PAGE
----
Christopher Blank

It all started with ghost stories. Dad convinced me that spirits lurked just outside my bedroom door at night. After years of night terrors, I began listening to LPs of spooky tales, memorizing them and acting them out around campfires on those balmy winter nights in South Florida. In this way, other children would suffer as I had.

 

Naturally, this dramatic flair evolved into a prestigious four-year engagement on the high school drama circuit where my mother’s rapturous reviews provoked standing ovations also from my mother.

 

One day, while working part time as a copy clerk at the St. Petersburg Times, an editor asked me why my hair was dyed bright orange. I explained that it was because I was “an actor.” Was my future decided out of pity? Out of concern for my mental health? I cannot read minds. However, the next thing that happened is that I was made a theater critic.

 

For more than a decade, The Commercial Appeal’s readers tolerated my opinions on everything from classical music to ballet. Even WKNO-FM let me create a little club for theatergoers.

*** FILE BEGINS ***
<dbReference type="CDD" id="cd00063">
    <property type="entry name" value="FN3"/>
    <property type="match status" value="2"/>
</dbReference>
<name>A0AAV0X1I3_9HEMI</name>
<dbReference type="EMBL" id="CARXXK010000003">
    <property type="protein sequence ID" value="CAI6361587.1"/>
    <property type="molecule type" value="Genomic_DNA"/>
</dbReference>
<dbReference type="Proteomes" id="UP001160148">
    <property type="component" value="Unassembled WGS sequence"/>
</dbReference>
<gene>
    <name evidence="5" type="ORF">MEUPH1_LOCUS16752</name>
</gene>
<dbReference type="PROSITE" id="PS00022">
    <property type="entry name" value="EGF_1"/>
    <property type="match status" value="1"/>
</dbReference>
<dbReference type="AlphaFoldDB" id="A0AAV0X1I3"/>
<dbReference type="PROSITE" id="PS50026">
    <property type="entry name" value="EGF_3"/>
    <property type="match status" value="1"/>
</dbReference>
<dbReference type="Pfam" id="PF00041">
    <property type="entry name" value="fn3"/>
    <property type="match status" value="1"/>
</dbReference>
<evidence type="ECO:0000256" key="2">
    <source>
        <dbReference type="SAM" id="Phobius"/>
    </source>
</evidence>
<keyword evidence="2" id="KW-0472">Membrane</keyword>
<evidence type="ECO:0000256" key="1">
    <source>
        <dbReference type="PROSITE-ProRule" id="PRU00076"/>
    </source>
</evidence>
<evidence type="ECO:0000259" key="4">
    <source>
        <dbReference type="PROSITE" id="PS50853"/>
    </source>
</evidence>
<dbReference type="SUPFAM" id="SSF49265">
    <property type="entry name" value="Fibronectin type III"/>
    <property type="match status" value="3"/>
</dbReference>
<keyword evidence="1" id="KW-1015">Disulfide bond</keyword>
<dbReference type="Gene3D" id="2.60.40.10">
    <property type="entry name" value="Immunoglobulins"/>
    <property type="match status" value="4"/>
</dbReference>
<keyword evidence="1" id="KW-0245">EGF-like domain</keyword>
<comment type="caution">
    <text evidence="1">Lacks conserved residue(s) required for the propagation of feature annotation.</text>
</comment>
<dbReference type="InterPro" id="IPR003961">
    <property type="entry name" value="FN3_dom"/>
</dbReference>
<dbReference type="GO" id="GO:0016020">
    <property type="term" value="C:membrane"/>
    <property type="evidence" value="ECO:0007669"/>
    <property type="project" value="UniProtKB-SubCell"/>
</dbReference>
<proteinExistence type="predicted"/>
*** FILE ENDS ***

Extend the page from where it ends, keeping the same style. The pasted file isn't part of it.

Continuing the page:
When this fine radio station went looking for someone to tell stories of the “news” variety, I made the argument that Memphis is a city full of great stories; no other has a richer cultural narrative. The crossroads of America is a crucible of stories from all walks of life. Also, crossroads are known for ghosts and devils, and who doesn’t love those?

 

They totally bought the argument. So now, I’m looking for great stories. What’s yours?

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Just one week into his new job as Shelby County Mayor, Lee Harris tells WKNO-TV's Behind the Headlines that his office is off to a great start. 
 
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This week, WKNO-TV’s Behind the Headlines looks at some of the issues facing Shelby County's municipal school districts, including s

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